13 “And the tax collector, standing afar off, would not so much as raise his eyes to heaven, but beat his breast, saying, ‘God, be merciful to me a sinner!’ 14 I tell you, this man went down to his house justified rather than the other; for everyone who exalts himself will be humbled, and he who humbles himself will be exalted.” (Luke 18:13–14, NKJV)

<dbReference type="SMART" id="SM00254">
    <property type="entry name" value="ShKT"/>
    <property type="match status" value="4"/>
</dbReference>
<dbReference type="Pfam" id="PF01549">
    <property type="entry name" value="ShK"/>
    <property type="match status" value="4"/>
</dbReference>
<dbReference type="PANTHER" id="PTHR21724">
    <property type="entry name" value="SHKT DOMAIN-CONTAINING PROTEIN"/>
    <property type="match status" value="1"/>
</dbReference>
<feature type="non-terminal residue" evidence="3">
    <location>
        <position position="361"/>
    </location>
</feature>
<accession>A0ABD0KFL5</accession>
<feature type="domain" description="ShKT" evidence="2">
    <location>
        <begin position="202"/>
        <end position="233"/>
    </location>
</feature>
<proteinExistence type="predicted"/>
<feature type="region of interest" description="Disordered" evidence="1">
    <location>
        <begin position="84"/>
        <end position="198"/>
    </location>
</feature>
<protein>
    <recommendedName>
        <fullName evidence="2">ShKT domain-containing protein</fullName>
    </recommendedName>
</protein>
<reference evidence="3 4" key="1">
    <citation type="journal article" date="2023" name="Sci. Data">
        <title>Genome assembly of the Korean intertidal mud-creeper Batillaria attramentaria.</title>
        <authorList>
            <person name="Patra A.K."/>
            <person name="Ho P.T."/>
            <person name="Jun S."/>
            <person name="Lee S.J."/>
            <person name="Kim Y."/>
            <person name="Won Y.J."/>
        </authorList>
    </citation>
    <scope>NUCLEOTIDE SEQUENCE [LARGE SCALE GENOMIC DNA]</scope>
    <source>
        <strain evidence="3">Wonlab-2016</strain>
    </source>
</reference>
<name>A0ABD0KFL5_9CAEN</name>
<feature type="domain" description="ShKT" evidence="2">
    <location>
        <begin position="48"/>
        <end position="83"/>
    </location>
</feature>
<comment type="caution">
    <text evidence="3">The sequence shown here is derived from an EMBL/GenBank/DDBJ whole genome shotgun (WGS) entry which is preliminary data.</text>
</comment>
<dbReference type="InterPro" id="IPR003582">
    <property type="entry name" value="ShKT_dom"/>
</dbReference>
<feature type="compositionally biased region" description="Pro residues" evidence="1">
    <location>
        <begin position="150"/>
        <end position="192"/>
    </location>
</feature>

This man knew his sins and what they had done to his spiritual condition before God. He was not bold to move close to the presence of God at the temple. Standing “afar off” from the sanctuary in the court of the men, he recognized his unworthiness before God. With lowered eyes of contrition, he beat his chest in shameful sorrow for his sins. His only hope was in God. He believed God to be a merciful God, ready to forgive a sinner like him. And so he pleaded for mercy, and God heard his prayer. Jesus declared the man’s humility before God resulted in gracious exaltation. The contrast is profound between the tax collector and the Pharisee, whose self-righteous pride prevented mercy from the throne of God (Lk. 18:9-12). Both were sinners, but only the humble was justified. We must confront our sins with honest humility when we approach God for mercy. By doing so, we will find His mercy and grace (Heb. 4:16).